The Irving K. Barber Learning Centre celebrated its grand opening in April 2008, is dedicated to lifelong learning for users at BC and beyond. In 2002, Dr. Irving K. Barber donated more than $20 million for the construction of the Learning Centre at UBC. The B.C. government contributed $10 million, and UBC provided the balance of funding. Located at UBC’s Vancouver campus, the innovative Learning Centre is built around the refurbished core of the 1925 UBC Main Library, one of the first buildings constructed on the UBC campus. It offers 250,000 square feet of new and renovated space that supports learning and research for users at UBC, throughout the province and beyond. The Learning Centre is a gateway to UBC Library, the province’s largest academic library. It also includes UBC’s School for Library and Archival Science, along with UBC programs that have pioneered interdisciplinary learning for undergraduates, including Arts One, Science One and the Coordinated Arts and Coordinated Science programs.
Community engagement is a key commitment of the Learning Centre, and of UBC. Indeed, it is enshrined in Place and Promise, UBC’s strategic plan. It is also listed as a strategic direction in UBC Library’s strategic plan, and is reflected in the Learning Centre’s Statement of Purpose and Charter of Principles. The Small Business Accelerator, which focuses on assisting small businesses and entrepreneurs throughout British Columbia, is an excellent example of how the Learning Centre is working to achieve its community engagement objectives.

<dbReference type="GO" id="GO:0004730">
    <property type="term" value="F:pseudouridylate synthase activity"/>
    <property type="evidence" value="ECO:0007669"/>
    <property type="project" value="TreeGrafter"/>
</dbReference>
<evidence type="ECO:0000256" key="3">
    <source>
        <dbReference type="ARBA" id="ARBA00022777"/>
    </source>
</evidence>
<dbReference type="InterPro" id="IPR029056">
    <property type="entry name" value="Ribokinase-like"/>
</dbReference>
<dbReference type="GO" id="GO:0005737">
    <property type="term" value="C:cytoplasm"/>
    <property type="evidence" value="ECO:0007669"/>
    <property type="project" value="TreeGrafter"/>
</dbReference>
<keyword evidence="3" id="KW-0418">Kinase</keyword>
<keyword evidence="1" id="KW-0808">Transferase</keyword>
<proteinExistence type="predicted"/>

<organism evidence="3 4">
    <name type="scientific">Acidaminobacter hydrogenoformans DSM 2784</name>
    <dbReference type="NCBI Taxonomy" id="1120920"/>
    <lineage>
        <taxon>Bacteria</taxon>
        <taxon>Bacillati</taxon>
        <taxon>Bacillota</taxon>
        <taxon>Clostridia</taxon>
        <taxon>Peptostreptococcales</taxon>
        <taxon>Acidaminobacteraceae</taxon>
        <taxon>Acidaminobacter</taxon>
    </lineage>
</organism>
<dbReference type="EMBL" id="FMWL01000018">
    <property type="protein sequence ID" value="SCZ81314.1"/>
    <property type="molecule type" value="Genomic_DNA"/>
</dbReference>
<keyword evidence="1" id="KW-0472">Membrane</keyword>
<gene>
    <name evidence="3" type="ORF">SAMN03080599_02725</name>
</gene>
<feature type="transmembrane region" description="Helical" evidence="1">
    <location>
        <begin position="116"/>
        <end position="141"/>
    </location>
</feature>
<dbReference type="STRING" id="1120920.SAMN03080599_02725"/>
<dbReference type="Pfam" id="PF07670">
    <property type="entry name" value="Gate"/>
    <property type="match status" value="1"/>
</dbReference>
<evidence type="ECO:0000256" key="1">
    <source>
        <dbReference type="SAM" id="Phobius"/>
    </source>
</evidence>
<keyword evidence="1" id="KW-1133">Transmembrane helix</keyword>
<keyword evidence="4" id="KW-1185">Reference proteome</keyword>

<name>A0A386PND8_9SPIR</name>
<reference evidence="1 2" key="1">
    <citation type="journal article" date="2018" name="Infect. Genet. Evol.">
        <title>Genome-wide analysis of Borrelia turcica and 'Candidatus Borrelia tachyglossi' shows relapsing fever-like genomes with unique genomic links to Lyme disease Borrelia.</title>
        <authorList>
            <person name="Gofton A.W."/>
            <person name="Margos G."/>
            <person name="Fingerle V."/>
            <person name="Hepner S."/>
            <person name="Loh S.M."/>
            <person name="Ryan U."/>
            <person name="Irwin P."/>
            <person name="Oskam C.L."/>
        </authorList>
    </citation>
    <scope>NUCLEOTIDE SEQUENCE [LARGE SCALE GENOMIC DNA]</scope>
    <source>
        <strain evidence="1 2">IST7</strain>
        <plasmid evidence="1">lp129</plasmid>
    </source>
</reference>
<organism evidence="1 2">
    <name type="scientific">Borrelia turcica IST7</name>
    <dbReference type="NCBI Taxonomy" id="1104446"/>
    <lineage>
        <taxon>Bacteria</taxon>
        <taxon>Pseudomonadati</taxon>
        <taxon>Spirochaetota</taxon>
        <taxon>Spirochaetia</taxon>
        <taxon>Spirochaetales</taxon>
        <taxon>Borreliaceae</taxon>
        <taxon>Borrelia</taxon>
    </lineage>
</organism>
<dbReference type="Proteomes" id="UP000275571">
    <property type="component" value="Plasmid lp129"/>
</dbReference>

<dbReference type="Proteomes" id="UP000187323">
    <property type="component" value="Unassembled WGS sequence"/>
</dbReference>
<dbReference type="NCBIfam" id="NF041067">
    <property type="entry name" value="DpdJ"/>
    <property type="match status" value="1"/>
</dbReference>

At the Learning Centre, we know that engagement with community transforms service development, learning and research – it creates commonality, sparks debate, inspires inquiry, encourages contemplation, fosters relevance and advances excellence. Our team is dedicated to ensuring that they fulfill UBC’s commitment and the Learning Centre’s inspiring mission in ways that make sense to community, respect community expertise and provide value to community priorities.
In 2009 the Director of the Learning Centre and the Community Engagement Librarian traveled to five cities accross BC to consult widely about the various communities' needs for secondary market research. Our existing information services emerged from those important discussions, and we are grateful for the many colleagues and organizations that continue to work with us today.